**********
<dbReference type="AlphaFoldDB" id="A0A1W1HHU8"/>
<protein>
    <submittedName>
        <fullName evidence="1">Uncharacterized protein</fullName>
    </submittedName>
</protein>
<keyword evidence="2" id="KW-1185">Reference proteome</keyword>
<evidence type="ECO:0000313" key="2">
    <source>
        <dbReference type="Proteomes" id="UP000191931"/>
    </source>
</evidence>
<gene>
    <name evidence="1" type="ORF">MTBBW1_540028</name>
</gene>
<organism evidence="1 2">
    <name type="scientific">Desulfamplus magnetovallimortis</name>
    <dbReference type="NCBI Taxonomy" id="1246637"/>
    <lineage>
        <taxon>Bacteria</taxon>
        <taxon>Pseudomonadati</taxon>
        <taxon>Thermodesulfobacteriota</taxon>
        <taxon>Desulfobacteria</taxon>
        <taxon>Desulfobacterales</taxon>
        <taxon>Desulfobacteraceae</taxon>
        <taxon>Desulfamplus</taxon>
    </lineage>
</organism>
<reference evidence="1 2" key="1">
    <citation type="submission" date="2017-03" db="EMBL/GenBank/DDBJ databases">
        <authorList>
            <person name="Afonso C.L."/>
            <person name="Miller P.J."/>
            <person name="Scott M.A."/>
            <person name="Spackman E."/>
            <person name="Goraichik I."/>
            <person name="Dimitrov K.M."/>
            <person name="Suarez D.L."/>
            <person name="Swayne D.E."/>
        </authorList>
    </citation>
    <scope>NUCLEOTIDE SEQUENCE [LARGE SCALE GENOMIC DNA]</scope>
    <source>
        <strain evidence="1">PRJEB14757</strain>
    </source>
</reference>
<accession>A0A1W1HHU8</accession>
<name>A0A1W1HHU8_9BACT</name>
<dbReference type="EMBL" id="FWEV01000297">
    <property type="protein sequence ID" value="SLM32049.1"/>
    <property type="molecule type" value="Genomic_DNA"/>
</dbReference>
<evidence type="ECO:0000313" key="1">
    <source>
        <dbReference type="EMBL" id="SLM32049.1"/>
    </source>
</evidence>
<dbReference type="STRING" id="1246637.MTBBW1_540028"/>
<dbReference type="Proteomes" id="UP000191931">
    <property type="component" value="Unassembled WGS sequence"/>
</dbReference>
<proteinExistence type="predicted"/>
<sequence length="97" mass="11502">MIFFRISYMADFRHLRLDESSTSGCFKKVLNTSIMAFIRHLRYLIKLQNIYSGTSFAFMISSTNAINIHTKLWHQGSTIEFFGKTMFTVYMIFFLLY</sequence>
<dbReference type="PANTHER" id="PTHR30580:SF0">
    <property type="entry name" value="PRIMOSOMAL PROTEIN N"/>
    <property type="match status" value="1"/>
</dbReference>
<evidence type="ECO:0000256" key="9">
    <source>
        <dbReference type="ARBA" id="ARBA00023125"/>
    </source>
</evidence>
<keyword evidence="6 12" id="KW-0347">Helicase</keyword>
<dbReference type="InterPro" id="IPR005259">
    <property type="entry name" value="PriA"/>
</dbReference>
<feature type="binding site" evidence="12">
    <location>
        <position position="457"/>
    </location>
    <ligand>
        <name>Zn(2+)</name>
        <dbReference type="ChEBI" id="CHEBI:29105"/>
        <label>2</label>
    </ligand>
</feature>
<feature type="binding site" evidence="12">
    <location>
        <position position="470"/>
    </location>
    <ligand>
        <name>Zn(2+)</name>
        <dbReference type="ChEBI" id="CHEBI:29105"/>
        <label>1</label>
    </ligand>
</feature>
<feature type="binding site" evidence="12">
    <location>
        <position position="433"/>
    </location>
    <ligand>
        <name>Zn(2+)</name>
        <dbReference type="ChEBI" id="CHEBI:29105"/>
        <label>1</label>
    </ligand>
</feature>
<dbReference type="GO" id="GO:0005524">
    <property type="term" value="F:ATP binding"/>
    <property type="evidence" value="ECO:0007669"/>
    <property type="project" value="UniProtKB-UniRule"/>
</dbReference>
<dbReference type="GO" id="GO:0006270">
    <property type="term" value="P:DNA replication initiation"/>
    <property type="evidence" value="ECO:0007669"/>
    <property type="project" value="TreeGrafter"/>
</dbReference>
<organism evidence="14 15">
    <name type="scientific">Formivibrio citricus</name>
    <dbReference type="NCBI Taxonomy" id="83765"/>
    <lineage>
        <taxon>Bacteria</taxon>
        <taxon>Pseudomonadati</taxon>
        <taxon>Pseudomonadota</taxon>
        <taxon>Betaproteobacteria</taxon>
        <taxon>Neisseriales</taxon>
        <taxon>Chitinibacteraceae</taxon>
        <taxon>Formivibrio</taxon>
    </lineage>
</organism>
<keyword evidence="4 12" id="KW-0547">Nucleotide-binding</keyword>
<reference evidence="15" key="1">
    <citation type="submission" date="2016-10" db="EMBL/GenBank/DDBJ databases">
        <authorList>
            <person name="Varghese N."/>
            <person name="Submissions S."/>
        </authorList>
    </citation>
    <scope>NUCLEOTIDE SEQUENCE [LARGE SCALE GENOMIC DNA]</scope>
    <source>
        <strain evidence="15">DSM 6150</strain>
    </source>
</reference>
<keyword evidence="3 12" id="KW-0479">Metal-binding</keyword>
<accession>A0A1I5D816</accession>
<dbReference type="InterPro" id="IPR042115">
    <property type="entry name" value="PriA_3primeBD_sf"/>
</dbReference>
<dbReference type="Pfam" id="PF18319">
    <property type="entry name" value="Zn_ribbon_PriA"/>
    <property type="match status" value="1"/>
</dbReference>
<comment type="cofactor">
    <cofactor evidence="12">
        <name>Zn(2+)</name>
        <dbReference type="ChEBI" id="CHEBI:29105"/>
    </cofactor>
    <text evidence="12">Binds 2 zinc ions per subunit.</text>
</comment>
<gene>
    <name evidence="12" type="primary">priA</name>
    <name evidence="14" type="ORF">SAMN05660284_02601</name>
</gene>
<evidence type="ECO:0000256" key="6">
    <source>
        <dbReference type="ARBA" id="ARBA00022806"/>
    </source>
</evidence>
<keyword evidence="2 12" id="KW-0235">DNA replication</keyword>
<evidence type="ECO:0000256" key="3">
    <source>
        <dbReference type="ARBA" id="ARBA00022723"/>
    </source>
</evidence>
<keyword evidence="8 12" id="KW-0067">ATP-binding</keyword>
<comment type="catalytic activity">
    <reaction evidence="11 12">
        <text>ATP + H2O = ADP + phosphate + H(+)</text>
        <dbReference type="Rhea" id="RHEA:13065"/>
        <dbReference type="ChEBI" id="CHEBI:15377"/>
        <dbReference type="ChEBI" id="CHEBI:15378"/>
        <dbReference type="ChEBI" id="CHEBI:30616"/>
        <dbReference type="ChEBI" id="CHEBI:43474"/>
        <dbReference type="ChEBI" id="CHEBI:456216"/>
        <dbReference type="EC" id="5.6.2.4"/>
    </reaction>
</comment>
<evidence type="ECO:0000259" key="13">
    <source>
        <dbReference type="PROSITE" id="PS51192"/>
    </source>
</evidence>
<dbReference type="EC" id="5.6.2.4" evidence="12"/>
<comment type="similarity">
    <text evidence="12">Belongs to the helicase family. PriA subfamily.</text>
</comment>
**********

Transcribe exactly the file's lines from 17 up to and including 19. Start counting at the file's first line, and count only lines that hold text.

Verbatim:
    <name type="scientific">Desulfamplus magnetovallimortis</name>
    <dbReference type="NCBI Taxonomy" id="1246637"/>
    <lineage>